After the Cold War, the ideological differences between political parties lessened, and more voters focused on politicians rather than parties, including in Japan and South Korea. East Asian traditional culture about interpersonal relations sometimes leads to corruption scandals based on nepotism. Political corruption undermines institutional trust in democracies. Disappointed voters who no longer trust the democratic system tend towards nepotism, causing a vicious circle.
A globally well-known anti-corruption NGO, Transparency International (TI), publishes a Corruption Perception Index (CPI) every year. This index ranks countries by their perceived levels of public sector corruption. A country with a higher index indicates a lower level of corruption. For instance, as of 2021, Japan’s score is 73, and South Korea’s score is 62, meaning South Korea is ‘more corrupt’ than Japan. According to TI, for the last decade, in Northeast Asian democracies, Japan has scored the highest on the CPI while South Korea has scored the lowest. Therefore, it is meaningful to compare political corruption in these two countries to determine why South Korea is more corrupt than Japan and whether the CPI is reliable in its assessment.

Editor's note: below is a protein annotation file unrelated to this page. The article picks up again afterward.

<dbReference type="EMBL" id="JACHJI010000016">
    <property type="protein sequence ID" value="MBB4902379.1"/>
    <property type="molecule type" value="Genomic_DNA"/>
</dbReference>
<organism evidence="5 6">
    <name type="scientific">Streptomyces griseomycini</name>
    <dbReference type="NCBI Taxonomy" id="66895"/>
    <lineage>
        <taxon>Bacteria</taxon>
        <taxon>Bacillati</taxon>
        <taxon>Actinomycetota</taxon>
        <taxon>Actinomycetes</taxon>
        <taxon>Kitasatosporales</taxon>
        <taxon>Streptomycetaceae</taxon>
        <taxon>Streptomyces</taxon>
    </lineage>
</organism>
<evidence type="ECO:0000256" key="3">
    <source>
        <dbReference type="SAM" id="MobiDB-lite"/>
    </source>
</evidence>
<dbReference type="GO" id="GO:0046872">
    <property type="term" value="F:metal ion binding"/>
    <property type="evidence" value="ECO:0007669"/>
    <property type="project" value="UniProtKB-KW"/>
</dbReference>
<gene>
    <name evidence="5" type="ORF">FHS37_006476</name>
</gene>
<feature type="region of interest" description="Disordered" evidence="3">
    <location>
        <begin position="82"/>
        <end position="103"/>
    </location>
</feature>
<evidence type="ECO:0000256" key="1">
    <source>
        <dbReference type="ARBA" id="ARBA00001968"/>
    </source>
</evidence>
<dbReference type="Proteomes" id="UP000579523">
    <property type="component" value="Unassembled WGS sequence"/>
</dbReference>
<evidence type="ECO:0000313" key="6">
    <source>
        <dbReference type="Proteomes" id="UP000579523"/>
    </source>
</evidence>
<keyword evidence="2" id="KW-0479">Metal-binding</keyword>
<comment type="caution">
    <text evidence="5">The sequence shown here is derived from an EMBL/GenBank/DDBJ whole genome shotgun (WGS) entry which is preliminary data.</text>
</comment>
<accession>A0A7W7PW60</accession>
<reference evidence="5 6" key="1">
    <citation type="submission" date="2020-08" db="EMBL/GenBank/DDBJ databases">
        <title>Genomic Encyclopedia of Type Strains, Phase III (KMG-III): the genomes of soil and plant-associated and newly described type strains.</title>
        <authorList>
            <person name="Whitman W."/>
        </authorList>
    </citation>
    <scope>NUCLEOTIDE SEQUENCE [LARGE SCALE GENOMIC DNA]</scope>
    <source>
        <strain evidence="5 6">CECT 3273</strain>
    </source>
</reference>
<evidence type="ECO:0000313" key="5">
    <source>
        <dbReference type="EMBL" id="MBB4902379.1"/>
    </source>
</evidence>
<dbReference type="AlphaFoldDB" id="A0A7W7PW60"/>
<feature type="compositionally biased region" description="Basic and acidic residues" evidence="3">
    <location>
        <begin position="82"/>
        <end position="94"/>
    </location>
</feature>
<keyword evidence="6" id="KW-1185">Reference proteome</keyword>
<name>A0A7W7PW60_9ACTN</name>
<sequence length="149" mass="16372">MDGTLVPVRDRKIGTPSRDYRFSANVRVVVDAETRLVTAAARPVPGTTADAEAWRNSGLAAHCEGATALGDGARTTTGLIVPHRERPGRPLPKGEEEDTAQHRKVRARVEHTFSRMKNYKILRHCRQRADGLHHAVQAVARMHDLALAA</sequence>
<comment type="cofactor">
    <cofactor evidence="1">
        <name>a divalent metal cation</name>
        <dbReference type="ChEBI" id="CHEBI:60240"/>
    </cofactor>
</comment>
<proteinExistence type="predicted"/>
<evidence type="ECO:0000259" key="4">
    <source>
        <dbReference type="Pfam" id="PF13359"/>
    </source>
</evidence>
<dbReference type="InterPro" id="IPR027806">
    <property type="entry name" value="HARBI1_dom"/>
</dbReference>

On March 10, 2022, South Korean conservative politician Yoon Seok-yeol was elected president, narrowly defeating his rival, Lee Jae-myung, who has a more progressive political orientation like President Moon Jae-in. Yoon is from the People Power Party (PPP), and Lee and Moon are from the Democratic Party of Korea (DPK). These two parties represent the conservative and liberal main political camps in South Korea, respectively. During the election, both camps attacked each other with insulting language. Some feared that the loser of the election would be arrested. When Yoon’s victory was confirmed, it raised speculation whether Moon would be arrested on ‘political corruption’ charges like other former presidents, such as Lee Myung-bak and Park Geun-hye. Allegations of corruption against opponents from another political camp appear to be an essential means of political struggle in South Korea, resulting in dramatic political changes.
Professor Lee Chung-hee argues that South Korean presidents have characteristics of an ‘imperial presidency’. The term ‘imperial presidency’ is used to describe US presidents from the 1950s to the 1970s. During the Cold War, they had more extraordinary powers to deal with the threat of communism. Some were criticised for abusing their power. In South Korea, given the serious security threat from the north, presidents have extraordinary powers. The lack of adequate checks and balances on the powers of the South Korean president is a primary reason most are involved in corruption scandals.